Agri-Economist and farmer Michael Smith talking inflationary impacting crops and farmers.
Higher inflation rates “will likely remain so in the coming months,” Federal Reserve Chairman Jerome Powell acknowledged today in testimony before the Senate Banking Committee. Powell has been in meeting this week discussing the persistent inflation going into next year.
Powell noted the effects of inflation on the economy “have been larger and longer-lasting than anticipated,” adding, “it will abate,” and begin to fall back toward the Fed’s longer-run 2% target.
As we look at CPI on the food side, we continue to see higher market prices for consumer staples. This doesn’t look to be waning any time soon.
As no surprise to anyone here, this year’s corn, soybean, cotton, or anything that grows and seeds, will be cleaned and then sold as seed for next year’s planting. With corn fetching $5.50 a bushel, producers are being rewarded. However, next year is the rainy day they need to hedge for. Nothing new to anyone out here.
Brownfield Ag News for America, “Higher corn seed costs expected in 2022,” (brownfieldagnews.com), Rhiannon Branch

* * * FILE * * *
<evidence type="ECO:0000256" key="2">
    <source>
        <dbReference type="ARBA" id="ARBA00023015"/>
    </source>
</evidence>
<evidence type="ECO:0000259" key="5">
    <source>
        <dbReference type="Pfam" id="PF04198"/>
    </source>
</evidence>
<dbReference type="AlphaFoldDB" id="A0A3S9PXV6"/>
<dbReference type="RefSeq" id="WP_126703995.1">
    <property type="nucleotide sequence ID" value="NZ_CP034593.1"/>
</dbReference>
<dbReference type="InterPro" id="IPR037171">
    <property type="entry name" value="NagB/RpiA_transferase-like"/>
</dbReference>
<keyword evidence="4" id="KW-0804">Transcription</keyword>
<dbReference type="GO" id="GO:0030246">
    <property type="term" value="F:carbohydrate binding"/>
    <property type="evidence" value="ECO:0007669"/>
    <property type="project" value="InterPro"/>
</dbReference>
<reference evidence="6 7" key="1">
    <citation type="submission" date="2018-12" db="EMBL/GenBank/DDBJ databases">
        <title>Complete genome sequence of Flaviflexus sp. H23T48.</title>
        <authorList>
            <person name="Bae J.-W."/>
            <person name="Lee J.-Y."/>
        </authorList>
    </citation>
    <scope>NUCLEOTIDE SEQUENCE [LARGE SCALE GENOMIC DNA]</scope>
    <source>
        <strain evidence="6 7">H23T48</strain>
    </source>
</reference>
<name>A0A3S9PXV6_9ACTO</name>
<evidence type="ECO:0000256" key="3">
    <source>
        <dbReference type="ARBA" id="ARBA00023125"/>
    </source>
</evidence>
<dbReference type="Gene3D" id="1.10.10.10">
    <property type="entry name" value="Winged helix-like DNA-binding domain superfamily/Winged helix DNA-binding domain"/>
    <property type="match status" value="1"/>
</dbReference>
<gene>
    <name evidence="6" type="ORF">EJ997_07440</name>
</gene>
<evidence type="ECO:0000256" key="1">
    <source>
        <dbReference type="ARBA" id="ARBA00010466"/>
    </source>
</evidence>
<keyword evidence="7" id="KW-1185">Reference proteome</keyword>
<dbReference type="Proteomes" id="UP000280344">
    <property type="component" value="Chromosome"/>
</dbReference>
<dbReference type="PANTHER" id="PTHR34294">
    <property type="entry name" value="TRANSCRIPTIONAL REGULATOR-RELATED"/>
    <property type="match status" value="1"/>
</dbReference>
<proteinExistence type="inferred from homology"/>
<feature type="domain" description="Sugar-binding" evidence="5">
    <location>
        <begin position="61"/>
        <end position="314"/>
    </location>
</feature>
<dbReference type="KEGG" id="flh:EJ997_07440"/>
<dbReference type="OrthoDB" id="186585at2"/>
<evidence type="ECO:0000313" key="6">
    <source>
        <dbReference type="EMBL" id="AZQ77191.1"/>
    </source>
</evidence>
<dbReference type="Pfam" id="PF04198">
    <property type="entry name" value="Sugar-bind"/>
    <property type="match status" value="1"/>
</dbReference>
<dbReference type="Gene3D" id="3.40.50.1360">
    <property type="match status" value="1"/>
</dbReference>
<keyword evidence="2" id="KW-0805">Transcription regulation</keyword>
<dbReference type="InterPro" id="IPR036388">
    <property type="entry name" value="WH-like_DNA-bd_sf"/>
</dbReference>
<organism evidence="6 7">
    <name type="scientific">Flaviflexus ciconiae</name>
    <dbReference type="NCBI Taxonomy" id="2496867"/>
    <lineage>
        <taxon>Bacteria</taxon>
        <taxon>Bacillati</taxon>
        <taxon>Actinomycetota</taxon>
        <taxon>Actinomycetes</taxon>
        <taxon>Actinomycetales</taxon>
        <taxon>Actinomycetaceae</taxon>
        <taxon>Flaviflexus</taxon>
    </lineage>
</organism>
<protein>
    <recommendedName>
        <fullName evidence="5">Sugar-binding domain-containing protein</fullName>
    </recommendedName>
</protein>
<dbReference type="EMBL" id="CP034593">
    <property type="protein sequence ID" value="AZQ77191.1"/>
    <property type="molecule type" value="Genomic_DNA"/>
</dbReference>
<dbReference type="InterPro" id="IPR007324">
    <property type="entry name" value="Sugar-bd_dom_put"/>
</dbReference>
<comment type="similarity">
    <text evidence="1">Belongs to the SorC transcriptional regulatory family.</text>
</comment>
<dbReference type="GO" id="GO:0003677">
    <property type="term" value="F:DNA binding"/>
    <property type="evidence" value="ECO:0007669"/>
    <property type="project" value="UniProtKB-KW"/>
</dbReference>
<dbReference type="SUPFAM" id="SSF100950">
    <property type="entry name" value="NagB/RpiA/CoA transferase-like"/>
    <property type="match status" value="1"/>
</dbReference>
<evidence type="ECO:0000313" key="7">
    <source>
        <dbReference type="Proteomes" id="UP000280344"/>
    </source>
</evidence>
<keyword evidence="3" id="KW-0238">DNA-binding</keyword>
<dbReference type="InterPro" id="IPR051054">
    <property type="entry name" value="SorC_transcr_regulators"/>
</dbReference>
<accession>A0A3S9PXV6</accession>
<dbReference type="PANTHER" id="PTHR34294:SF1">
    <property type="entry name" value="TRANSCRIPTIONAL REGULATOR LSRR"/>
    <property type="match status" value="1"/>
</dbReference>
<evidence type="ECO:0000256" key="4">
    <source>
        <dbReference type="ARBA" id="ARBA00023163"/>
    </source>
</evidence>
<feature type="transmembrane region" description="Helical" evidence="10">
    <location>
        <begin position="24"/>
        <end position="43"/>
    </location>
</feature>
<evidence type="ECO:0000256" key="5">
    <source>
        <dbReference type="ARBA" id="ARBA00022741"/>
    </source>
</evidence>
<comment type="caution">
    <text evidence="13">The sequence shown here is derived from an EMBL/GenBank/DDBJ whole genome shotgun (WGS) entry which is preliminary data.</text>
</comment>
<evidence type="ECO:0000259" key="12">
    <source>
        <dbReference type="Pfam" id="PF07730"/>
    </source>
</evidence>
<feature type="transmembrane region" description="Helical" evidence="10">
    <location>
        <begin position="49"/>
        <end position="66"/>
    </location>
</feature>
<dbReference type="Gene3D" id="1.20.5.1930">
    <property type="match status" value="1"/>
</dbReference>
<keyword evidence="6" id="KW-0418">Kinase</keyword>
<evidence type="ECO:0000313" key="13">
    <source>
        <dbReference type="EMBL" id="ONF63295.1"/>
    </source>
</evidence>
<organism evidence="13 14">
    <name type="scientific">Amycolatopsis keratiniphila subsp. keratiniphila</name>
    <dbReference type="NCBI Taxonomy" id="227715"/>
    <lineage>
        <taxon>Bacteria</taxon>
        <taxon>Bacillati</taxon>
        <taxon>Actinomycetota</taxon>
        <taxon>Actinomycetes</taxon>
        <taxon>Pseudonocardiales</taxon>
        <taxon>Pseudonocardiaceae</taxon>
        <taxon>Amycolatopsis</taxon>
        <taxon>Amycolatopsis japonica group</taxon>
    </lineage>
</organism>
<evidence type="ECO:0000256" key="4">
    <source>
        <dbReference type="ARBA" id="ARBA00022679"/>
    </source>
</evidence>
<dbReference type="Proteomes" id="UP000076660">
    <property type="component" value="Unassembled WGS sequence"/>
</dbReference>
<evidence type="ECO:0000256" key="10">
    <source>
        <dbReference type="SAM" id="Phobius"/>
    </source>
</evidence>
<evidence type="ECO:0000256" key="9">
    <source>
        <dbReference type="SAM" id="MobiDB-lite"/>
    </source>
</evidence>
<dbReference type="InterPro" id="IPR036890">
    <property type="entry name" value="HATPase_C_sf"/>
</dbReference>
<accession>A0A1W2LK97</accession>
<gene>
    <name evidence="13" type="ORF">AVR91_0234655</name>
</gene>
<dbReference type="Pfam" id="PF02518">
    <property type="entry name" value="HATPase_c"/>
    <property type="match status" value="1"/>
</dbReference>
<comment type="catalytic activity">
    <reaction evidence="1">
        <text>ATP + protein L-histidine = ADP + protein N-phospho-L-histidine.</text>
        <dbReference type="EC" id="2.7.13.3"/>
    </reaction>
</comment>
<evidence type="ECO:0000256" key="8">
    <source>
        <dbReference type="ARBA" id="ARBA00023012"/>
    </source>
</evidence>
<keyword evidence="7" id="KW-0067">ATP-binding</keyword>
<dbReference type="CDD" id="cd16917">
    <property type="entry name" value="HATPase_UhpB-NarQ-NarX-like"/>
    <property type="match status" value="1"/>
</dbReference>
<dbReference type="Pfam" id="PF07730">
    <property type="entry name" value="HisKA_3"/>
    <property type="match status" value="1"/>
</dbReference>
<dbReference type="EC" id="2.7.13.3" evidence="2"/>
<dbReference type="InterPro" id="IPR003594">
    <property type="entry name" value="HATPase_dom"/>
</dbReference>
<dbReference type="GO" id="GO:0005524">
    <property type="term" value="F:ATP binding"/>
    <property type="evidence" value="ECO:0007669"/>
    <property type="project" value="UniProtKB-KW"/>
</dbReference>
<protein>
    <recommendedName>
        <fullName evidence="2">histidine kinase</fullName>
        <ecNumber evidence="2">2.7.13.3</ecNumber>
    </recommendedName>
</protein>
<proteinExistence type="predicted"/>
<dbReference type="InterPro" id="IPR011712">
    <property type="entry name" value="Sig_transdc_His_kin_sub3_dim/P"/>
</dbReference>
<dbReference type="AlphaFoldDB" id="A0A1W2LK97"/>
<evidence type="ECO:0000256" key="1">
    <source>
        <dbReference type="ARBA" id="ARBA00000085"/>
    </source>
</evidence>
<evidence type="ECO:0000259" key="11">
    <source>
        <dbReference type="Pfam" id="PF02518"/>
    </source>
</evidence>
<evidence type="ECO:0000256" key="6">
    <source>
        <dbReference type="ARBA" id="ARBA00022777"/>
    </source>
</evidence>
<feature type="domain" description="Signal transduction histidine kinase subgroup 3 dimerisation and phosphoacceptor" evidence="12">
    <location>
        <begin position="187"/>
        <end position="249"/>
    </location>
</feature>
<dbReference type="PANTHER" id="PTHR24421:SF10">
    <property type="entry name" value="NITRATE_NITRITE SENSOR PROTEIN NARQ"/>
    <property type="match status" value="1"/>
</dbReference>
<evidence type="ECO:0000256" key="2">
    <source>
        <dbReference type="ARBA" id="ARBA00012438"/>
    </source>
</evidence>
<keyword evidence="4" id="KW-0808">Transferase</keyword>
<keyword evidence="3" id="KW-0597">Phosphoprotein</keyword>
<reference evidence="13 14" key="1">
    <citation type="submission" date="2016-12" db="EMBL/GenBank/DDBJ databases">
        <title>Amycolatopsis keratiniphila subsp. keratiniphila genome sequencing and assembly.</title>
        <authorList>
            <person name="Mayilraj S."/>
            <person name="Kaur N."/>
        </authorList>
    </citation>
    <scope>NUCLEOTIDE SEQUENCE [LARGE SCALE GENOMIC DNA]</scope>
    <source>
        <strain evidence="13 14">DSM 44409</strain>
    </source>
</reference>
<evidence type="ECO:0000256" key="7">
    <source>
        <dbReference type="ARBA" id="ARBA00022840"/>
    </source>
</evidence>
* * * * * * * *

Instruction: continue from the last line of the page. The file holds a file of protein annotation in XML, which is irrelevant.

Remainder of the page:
“Ag economist Gary Schnitkey with the University of Illinois tells Brownfield Ag News:
“Over time, seed costs have risen with gross revenue for corn which is also expected to be higher in 2022.
Right now, it is projected to be higher than it was from 2013-2019. If you are looking at bids for 2021 fall delivery, they point to $4.50 corn for 2022.”
Now, I’ve seen commodities progress over time and I would expect any futures contracts to most likely move higher as the crop yield gets modeled. This is all fine and well.
What is not fine and well is the overall inflation in the input side of things. Per DTN, we’ve got a fertilizer bubble about to hurt some folks. Evidence here:
We can see the year over year trends are dire. Anecdotally, on the equipment side, dealers aren’t budging either. I’ve been trying to negotiate an upgrade to a bigger, air conditions Kubota and they ain’t playing along. Maybe a case of beer or fresh donuts might help break the gridlock.